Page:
"It's a common myth that smoking reduces the anxiety but actually it is the other way around – smoking affects chemicals in the brain so when you're without a cigarette you get anxious or irritable. You smoke and feel like that relieves the stress, but it's only very temporary and it is now dependence. You're now hooked on cigarettes and that will continue to increase your anxiety.


"You might think quitting smoking is stressful but you can take a lot of stress out of it – getting help from your local stop smoking service, using quitting aids and nicotine replacement, or vaping can help, quitting aids are very important and your local stop smoking service can talk you through the options.


"It is important if you're taking nicotine replacement, you get enough – it is not nicotine causing problems but tobacco. Every day an achievement if you stay off, the longer you stay off the longer you are to quit for good."


Former North East smoker George Egglestone quit smoking in 2020 after seeing his partner David Reay quit. He is now 5 months smokefree and said: "I used to think smoking helped my stress but now I realise it was the other way round. I used to reach for my pack of cigarettes every time I felt stressed but not now. Since I quit, I definitely feel less stressed and calmer and best of all I have lost the feeling of needing a cigarette all the time. Now I don't want a cigarette.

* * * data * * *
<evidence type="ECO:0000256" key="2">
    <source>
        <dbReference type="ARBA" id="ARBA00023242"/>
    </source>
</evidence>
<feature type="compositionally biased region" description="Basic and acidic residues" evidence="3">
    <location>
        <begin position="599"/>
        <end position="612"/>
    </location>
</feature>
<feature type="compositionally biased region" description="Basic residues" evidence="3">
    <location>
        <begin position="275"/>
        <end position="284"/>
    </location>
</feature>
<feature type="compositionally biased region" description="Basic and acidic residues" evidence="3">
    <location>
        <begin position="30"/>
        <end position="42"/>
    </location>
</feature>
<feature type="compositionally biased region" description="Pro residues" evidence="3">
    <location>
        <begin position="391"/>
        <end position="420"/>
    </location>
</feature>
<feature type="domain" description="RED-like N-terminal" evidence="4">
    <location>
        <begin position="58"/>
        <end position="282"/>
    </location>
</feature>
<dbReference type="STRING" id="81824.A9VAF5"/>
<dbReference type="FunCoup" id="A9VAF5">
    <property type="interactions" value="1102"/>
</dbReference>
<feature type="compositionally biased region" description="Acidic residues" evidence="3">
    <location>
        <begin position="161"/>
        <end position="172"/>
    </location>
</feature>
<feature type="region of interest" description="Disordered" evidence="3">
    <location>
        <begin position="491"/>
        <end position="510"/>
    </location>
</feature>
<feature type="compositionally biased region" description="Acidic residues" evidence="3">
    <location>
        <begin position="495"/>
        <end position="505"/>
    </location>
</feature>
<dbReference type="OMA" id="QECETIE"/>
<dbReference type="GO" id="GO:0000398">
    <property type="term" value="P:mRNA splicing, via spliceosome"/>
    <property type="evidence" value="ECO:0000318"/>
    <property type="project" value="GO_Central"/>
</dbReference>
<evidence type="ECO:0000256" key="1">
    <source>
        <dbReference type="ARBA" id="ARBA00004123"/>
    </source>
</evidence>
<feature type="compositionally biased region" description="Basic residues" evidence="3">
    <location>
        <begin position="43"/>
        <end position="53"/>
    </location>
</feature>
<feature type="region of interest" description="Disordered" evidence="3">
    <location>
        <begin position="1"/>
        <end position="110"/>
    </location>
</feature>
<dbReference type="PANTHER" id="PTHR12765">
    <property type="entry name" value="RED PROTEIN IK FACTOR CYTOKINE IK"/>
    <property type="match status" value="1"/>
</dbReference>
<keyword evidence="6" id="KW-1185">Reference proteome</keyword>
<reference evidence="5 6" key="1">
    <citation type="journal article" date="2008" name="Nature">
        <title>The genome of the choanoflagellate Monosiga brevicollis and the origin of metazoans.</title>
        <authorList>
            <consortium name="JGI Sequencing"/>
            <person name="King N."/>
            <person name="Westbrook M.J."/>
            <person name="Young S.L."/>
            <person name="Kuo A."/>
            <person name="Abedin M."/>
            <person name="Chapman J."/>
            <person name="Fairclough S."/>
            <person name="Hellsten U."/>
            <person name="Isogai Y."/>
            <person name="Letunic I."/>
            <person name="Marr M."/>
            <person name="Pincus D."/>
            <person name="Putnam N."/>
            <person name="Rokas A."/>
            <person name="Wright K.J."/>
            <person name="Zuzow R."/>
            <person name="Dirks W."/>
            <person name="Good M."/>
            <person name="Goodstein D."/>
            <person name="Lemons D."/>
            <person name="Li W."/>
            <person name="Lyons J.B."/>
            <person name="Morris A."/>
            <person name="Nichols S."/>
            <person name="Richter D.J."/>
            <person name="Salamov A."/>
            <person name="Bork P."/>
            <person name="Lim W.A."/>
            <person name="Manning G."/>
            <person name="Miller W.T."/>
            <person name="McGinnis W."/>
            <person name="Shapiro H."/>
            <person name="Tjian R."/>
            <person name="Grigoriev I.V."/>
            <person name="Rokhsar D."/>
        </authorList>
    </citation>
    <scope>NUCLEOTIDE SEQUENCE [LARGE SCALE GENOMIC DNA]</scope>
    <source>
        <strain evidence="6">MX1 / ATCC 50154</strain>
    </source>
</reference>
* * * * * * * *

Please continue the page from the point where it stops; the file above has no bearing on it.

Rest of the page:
"One of the first things I noticed was a massive difference health-wise as I rarely cough now and the wheezing on my chest at night time in bed has disappeared - that was another thing which stressed me and getting rid of that has been terrific."


The lead author of this Cochrane Review, Dr Gemma Taylor from the Addiction & Mental Health Group at the University of Bath, said: ""Many people who smoke are concerned that quitting could disrupt their social networks, and lead to feelings of loneliness. People can be reassured that stopping smoking does not seem to have a negative impact on social quality of life. People may also be concerned that quitting is stressful. The evidence shows that stress is reduced in people who stop smoking and that there are likely longer-term benefits for peoples' mental health."


Deborah Arnott, Chief Executive of Action on Smoking and Health said:"After the year we've all had some smokers might not feel it's the right time to stop but it absolutely is. People trying to quit right now have a greater chance of success and if you use aids like NRT patches and gum, vaping or stop smoking services you will probably find it easier than going alone. Be confident that once you've put withdrawal behind you not only will you be healthier and wealthier but happier too."


Mark Rowland, Chief Executive of Mental Health Foundation said: "There is a mental health crisis emerging from the pandemic and we need to find many new ways of addressing this. Getting people to stop smoking can play a role in getting the mental health of the nation back on track. We're pleased to be supporting the call for smokers to start their next quit attempt on No Smoking Day."




[2] PHE. Smoking prevalence in adults: current smokers aged over 18 years by wellbeing group and region. March 2021. (Accessed March 2021). Data on smoking and mental wellbeing was captured in the Annual Population Survey in 2019 and the Opinions and Lifestyle Survey in 2020. PHE have advised that the questions and methodology are sufficiently similar to be confident making comparisons between 2019 and 2020